While occurring at an increasing rate, disasters are a rare and time concentrated event in the U.S. As such little is known about the availability of RNs and hospital-based RNs staff during a disaster. Further, we know little about hospitals and their ability to identify sources of additional RN staff that might be required to meet the increased demand for care during a disaster [10]. To fill this knowledge gap, we examined the supply of RNs in the hospitals of New Jersey during Hurricane Sandy to determine if the RN workforce was able to meet the increased demand for health care services. The results from this study provide substantial evidence to inform workforce planning during a disaster.

Literature review

There is substantial scientific evidence to suggest that lower RN staffing levels are associated with poor patient outcomes, such as higher rates of patient mortality and healthcare-associated infection [11,12,13,14,15]; an association that becomes even more complex when there is an increased demand for nursing care such as during a disaster [6]. Although few studies have examined the impact of nurse staffing on patient outcomes during a disaster, there is some research to suggest that during a mass casualty incident a shortage of nurses will result in longer lengths of stay and higher inpatient charges [16].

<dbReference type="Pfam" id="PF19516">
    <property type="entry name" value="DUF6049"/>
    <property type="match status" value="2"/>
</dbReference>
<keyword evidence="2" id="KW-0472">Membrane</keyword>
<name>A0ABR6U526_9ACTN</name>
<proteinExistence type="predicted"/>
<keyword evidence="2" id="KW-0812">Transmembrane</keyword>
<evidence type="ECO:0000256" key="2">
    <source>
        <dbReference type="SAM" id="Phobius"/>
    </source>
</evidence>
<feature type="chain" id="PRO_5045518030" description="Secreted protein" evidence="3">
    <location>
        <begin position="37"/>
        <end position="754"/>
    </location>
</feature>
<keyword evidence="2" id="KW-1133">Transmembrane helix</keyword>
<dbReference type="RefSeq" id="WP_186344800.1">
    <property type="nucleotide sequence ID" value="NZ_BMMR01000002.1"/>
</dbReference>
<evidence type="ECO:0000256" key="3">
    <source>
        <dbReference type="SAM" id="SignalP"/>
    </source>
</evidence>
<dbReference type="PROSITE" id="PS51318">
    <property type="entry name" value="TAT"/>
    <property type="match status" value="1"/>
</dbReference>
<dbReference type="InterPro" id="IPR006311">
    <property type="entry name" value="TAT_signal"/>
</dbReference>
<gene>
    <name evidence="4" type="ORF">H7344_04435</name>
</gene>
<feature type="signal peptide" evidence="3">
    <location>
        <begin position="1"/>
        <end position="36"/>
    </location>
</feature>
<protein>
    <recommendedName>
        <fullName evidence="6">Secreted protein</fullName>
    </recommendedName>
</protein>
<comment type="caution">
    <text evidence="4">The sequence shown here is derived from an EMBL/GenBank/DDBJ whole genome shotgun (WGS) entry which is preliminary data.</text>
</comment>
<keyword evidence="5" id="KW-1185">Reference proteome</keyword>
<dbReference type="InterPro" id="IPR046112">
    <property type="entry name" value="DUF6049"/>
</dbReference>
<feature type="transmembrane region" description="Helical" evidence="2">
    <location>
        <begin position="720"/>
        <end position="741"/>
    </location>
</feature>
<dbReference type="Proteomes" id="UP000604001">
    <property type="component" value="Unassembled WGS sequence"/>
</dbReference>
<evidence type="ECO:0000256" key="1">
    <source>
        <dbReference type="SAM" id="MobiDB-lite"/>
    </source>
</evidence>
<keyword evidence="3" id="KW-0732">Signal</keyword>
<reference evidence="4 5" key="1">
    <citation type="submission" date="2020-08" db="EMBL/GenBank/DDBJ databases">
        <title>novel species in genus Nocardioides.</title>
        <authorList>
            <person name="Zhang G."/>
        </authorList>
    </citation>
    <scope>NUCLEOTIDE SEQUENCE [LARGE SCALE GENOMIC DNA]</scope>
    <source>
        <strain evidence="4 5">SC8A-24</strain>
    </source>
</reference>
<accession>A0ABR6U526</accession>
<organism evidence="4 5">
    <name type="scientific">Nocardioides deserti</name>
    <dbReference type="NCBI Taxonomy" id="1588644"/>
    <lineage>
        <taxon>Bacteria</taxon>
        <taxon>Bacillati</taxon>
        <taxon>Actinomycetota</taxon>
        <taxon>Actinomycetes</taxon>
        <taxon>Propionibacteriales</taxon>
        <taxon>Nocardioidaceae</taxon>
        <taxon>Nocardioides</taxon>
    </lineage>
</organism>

Hospital leadership and public health officials often seek RNs to help in surge areas during a disaster. Recently, the Texas Board of Nursing issued more than 600 temporary licenses to nurses from other states to support disaster relief efforts after Hurricane Harvey [17]; and Florida Governor Scott tweeted that, “Florida needs 1,000 nurses volunteer nurses to help …” during Hurricane Irma. However, the mobility of RNs is often limited due to jurisdictional licensure restrictions, which prevents RNs from providing care in a timely manner during a disaster [6]. Although many states accept RNs from other states to support surge areas during a “declared” disaster, RNs may not be able to work immediately due to the administrative process of license verification or acquiring a temporary license [3]. These processes hinder the delivery of timely, high-quality care.

Estimating the need for RNs during disaster is an important yet unexplored aspect of the RN workforce that is necessary to inform policy change and improve RN mobility. In an effort to inform stakeholders, we examined several models of RN staffing in New Jersey hospitals during Hurricane Sandy to determine if there was a shortage of RNs, and if so, how many RNs would have been needed to address that shortage.

Method

Design and data